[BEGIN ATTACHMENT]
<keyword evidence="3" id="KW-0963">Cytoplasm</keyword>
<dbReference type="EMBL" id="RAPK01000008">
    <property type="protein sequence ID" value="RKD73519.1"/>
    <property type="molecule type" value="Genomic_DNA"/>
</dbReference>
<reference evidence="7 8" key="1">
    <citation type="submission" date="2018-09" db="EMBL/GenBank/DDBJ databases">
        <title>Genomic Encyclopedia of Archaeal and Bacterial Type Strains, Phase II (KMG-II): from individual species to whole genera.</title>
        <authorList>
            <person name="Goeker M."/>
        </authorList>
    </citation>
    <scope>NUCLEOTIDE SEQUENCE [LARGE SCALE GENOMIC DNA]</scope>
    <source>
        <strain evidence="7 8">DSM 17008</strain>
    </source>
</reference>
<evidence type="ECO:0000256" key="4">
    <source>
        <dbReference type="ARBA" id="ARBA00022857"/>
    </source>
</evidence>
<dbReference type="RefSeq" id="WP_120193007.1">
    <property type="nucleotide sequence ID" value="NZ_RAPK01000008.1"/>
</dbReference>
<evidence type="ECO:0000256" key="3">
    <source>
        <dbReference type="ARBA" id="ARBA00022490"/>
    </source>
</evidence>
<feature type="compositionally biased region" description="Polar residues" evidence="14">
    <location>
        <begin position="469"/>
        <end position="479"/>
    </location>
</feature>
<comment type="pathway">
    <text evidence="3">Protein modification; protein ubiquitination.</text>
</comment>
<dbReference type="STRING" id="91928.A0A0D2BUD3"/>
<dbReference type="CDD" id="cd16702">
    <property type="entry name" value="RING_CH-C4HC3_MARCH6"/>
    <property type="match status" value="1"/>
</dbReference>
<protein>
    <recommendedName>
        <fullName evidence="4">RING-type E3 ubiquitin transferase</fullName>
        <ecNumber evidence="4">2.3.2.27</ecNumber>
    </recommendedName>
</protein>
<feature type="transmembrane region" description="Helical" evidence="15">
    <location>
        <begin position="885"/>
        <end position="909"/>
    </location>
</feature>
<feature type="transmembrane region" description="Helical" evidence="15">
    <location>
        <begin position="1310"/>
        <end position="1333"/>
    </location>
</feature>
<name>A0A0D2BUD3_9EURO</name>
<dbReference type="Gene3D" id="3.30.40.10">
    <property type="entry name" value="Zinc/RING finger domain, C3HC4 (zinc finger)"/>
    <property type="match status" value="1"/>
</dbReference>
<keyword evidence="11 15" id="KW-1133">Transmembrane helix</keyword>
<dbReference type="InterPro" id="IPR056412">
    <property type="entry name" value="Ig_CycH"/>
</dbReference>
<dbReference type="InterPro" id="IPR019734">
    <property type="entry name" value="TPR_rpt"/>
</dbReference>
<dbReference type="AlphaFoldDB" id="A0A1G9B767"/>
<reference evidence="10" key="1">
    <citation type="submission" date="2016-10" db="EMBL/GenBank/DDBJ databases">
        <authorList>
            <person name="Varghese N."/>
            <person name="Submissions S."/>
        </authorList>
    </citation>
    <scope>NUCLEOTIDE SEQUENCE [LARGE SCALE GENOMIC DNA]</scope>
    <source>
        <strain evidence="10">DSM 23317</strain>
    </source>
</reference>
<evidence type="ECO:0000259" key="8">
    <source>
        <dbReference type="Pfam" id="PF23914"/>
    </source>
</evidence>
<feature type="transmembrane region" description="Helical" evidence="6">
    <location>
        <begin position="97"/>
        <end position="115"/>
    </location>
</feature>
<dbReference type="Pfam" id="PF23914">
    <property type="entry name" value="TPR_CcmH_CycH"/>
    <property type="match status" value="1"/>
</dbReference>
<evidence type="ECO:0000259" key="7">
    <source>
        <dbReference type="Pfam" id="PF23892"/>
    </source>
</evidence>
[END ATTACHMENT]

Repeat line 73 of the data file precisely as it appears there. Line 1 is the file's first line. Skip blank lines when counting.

    <property type="entry name" value="TPR_rpt"/>